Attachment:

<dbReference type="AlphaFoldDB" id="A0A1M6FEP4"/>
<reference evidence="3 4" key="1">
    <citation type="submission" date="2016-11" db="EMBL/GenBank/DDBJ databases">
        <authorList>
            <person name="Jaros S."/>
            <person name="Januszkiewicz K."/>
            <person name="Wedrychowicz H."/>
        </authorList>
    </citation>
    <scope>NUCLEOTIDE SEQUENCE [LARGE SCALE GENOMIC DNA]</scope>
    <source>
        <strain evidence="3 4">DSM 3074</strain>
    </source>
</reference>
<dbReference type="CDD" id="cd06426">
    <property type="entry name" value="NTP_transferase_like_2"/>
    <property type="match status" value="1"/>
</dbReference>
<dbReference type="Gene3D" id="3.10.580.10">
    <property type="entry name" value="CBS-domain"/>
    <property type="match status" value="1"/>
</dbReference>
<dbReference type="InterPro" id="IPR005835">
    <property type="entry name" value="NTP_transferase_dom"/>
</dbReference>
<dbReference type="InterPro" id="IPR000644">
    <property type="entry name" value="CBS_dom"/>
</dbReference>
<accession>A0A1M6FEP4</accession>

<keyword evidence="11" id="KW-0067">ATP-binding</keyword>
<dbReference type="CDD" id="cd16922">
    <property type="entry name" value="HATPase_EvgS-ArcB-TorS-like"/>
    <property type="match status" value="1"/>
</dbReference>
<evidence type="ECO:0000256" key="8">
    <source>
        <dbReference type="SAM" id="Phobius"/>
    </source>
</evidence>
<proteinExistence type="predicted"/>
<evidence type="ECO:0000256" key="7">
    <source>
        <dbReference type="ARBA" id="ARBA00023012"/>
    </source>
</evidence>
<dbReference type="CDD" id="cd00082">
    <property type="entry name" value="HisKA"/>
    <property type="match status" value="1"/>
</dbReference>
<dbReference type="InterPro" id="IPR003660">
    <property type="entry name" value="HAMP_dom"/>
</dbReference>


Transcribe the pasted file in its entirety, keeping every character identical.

<dbReference type="AlphaFoldDB" id="A0A1M6FEP4"/>
<reference evidence="3 4" key="1">
    <citation type="submission" date="2016-11" db="EMBL/GenBank/DDBJ databases">
        <authorList>
            <person name="Jaros S."/>
            <person name="Januszkiewicz K."/>
            <person name="Wedrychowicz H."/>
        </authorList>
    </citation>
    <scope>NUCLEOTIDE SEQUENCE [LARGE SCALE GENOMIC DNA]</scope>
    <source>
        <strain evidence="3 4">DSM 3074</strain>
    </source>
</reference>
<dbReference type="CDD" id="cd06426">
    <property type="entry name" value="NTP_transferase_like_2"/>
    <property type="match status" value="1"/>
</dbReference>
<dbReference type="Gene3D" id="3.10.580.10">
    <property type="entry name" value="CBS-domain"/>
    <property type="match status" value="1"/>
</dbReference>
<dbReference type="InterPro" id="IPR005835">
    <property type="entry name" value="NTP_transferase_dom"/>
</dbReference>
<dbReference type="InterPro" id="IPR000644">
    <property type="entry name" value="CBS_dom"/>
</dbReference>
<accession>A0A1M6FEP4</accession>

<keyword evidence="11" id="KW-0067">ATP-binding</keyword>
<dbReference type="CDD" id="cd16922">
    <property type="entry name" value="HATPase_EvgS-ArcB-TorS-like"/>
    <property type="match status" value="1"/>
</dbReference>
<evidence type="ECO:0000256" key="8">
    <source>
        <dbReference type="SAM" id="Phobius"/>
    </source>
</evidence>
<proteinExistence type="predicted"/>
<evidence type="ECO:0000256" key="7">
    <source>
        <dbReference type="ARBA" id="ARBA00023012"/>
    </source>
</evidence>
<dbReference type="CDD" id="cd00082">
    <property type="entry name" value="HisKA"/>
    <property type="match status" value="1"/>
</dbReference>
<dbReference type="InterPro" id="IPR003660">
    <property type="entry name" value="HAMP_dom"/>
</dbReference>